What?s On Your Face?November 03, 2004
Makeup Samples Reveal High Levels of Bacterial Contamination
Those free makeovers women flock to at counters all over the country may leave them with more than the latest shade of eye shadow or a great new foundation. They also may leave them with a colony of bacteria swarming over their faces.
After two years of testing makeup samples from 20 makeup companies in a double blind study, Rowan University biological sciences professor Dr. Elizabeth Brooks and biological sciences student Heather Ragozine, a senior from Marlton, N.J., found that makeup samples taken at different periods showed between 67 and 100 percent gross bacterial contamination. That means between 67 and 100 percent of the products showed at least some level of contamination, though the levels may have varied from product to product.
The Rowan team conducted up to four sampling ?runs? at makeup counters on Fridays, Saturdays and Sundays during the two-year period. During those runs, they used sterile swabs to take samples of 22 to 27 products, including skin, eye and lip makeup, that were used by women to try on ?open? makeup samples before purchasing packaged products. The team used the swabs to transfer the makeup to a container of agar, a substance on which cultures can grow.
Their results showed:
Fridays/Two runs/67 percent contamination
Saturdays/Two runs/80 percent contamination
Sundays/Four runs/100 percent contamination
Brooks, who in addition to teaching biological sciences is a podiatrist, said generally what the team uncovered was staph aurus. Brooks said that bacteria can be found on human skin and generally is not a health concern; however, she said, it can become problematic if it is introduced to the eyes, nose or mucous membranes.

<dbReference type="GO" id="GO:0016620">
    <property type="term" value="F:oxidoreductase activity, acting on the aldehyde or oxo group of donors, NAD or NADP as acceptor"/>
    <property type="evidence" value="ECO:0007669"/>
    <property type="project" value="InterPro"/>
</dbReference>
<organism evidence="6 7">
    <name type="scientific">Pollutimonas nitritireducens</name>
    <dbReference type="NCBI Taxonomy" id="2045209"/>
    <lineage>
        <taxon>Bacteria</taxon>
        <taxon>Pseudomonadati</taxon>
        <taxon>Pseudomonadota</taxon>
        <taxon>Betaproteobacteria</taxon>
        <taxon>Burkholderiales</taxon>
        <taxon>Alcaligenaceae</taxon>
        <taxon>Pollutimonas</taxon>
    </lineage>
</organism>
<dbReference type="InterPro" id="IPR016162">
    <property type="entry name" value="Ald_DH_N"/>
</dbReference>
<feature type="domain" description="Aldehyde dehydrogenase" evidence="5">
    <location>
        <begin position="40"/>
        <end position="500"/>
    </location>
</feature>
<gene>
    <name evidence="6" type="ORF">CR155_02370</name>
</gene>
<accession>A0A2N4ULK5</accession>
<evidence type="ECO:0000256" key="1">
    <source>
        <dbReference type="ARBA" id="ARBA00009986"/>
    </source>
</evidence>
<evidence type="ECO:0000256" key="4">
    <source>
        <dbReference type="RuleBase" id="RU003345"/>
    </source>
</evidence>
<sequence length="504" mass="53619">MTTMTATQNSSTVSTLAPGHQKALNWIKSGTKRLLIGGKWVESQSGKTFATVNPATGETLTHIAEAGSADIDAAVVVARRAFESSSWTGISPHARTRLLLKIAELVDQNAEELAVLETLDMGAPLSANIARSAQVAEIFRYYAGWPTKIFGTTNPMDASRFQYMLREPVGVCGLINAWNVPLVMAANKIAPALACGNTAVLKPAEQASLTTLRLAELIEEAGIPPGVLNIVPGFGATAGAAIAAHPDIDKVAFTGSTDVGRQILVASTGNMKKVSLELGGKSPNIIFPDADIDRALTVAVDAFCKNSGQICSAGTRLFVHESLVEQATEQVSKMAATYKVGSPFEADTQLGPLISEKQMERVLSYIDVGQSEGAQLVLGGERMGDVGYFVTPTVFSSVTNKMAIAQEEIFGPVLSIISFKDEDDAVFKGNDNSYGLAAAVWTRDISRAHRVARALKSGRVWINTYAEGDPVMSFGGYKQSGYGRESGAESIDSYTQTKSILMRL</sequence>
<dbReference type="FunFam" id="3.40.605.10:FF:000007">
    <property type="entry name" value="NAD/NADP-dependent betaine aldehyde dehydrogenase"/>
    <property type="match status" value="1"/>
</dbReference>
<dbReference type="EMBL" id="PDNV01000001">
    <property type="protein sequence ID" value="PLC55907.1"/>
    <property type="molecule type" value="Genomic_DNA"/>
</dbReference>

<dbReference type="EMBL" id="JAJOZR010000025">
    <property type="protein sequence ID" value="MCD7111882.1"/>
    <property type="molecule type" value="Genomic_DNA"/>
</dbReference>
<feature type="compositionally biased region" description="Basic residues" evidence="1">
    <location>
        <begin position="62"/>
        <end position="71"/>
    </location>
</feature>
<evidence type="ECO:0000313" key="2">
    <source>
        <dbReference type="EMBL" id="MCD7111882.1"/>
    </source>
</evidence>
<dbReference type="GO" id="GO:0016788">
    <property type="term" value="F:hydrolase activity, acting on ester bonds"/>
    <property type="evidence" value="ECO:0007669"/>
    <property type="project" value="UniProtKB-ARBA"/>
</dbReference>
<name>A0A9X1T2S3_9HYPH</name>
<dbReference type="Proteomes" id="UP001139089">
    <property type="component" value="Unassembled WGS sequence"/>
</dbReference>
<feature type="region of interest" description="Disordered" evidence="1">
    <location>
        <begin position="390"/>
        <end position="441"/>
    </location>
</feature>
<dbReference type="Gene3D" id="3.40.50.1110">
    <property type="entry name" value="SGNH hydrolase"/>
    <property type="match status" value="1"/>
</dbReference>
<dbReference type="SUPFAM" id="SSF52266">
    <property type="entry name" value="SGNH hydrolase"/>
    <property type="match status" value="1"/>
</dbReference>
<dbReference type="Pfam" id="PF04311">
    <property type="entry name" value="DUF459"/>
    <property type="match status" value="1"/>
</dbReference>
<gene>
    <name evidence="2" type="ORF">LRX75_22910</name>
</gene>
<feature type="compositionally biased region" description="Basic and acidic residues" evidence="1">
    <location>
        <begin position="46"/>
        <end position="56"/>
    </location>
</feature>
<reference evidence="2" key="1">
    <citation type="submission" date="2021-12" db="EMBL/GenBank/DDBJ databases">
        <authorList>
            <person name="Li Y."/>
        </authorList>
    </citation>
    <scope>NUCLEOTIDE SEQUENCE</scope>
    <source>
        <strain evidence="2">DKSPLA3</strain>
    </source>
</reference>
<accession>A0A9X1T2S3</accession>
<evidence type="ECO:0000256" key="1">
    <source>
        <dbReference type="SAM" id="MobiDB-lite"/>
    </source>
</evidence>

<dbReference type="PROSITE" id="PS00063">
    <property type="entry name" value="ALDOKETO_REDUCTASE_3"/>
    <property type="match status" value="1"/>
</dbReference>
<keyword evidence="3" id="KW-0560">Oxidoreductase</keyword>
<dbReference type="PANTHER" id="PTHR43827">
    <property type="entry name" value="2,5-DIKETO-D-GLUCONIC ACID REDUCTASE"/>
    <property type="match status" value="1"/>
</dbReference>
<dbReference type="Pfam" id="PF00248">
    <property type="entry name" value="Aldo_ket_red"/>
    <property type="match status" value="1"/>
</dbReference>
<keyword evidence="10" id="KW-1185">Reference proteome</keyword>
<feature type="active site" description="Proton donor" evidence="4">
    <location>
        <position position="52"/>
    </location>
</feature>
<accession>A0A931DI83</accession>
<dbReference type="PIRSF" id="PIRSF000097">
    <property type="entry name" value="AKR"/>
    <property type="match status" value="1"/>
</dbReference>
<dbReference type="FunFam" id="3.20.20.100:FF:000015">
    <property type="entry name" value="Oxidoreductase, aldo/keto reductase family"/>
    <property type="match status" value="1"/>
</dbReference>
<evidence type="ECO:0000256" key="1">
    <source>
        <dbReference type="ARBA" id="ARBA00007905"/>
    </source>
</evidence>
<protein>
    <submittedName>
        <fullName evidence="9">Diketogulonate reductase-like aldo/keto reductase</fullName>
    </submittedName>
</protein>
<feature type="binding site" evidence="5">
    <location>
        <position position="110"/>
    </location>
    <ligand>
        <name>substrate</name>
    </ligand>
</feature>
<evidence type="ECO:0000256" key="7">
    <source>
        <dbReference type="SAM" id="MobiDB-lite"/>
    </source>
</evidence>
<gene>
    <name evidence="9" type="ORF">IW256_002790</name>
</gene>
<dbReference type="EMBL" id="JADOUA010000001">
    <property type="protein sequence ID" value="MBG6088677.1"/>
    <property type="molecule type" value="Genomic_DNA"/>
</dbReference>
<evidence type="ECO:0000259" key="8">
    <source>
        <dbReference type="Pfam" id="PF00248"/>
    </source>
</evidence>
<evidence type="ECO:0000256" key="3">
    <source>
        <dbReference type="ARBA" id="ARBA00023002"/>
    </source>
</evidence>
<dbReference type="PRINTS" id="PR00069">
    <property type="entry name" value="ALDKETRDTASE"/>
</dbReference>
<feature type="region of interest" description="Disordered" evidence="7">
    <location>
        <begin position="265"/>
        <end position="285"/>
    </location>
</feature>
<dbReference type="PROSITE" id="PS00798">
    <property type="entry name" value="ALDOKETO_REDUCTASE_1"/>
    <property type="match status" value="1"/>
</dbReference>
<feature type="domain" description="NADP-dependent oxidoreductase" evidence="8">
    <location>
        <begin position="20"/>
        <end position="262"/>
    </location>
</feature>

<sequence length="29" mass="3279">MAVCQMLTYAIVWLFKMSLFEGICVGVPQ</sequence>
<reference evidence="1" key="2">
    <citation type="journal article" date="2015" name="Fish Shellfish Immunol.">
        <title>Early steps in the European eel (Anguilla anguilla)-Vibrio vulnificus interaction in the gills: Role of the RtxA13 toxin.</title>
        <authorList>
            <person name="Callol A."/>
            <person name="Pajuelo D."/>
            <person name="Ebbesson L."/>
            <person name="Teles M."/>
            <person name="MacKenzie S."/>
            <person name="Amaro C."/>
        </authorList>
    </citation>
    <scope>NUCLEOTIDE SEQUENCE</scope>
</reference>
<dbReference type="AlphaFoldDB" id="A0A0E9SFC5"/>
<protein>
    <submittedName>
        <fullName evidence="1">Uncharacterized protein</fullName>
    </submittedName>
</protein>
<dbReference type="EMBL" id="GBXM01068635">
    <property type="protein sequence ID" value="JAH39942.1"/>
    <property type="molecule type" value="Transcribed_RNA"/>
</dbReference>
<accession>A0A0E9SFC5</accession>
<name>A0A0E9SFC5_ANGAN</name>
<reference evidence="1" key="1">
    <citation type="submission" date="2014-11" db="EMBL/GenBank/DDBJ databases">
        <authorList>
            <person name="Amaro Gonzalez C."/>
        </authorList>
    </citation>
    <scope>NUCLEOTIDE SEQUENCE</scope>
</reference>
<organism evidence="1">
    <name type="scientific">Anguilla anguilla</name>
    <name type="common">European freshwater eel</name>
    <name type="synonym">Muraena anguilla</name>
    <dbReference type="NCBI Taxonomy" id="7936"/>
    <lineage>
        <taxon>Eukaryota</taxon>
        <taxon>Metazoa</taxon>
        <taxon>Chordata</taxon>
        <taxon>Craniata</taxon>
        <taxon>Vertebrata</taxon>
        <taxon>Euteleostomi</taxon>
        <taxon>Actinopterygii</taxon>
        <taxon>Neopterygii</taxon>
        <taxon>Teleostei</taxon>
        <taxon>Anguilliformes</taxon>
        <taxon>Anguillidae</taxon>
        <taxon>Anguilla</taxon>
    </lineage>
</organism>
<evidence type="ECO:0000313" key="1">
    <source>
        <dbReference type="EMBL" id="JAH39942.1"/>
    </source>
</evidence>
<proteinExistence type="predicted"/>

?It certainly is not hygienic even if it is not a huge health concern,? she said. ?If it got into eyes, someone could get bacterial conjunctivitis. It?s certainly not a risk we should be taking for makeup.?
The Rowan team also maintained a control group of agar plates inoculated by sterile swabs to ensure the researchers did not introduce bacteria from the swabs or the agar. The control subjects showed no contamination.
Brooks is realistic about the work, acknowledging that women probably will not stop testing makeup at counters. However, she had some suggestions as to how they can minimize contamination to their faces from the samples:
-- Try on makeup when you know there will be less traffic at the counter ? generally weekdays. Because the makeup does not supply nutrients for the bacteria to grow, the bacteria don?t replicate. That means, even though there may be 100 percent contamination on a Sunday after heavy makeup use on a Saturday evening, those bacteria will start to die off as the week progresses.
-- Wash your face immediately with soap and water after trying on makeup.
-- Don?t try on any lipstick or eye makeup, even if the salespeople use a cotton swab to obtain and/or apply the makeup.
-- Consider trying on makeup at counters where the companies require salespeople to dip samples in alcohol and dry them out before offering them to customers. Alcohol kills bacteria.
NOTE: Brooks earned a bachelor?s degree in biology from Carlow University in Pittsburgh and a doctorate of podiatric medicine from Temple University in Philadelphia. Prior to joining the Rowan faculty, she worked as a podiatrist for close to six years in private practice in Pennsylvania.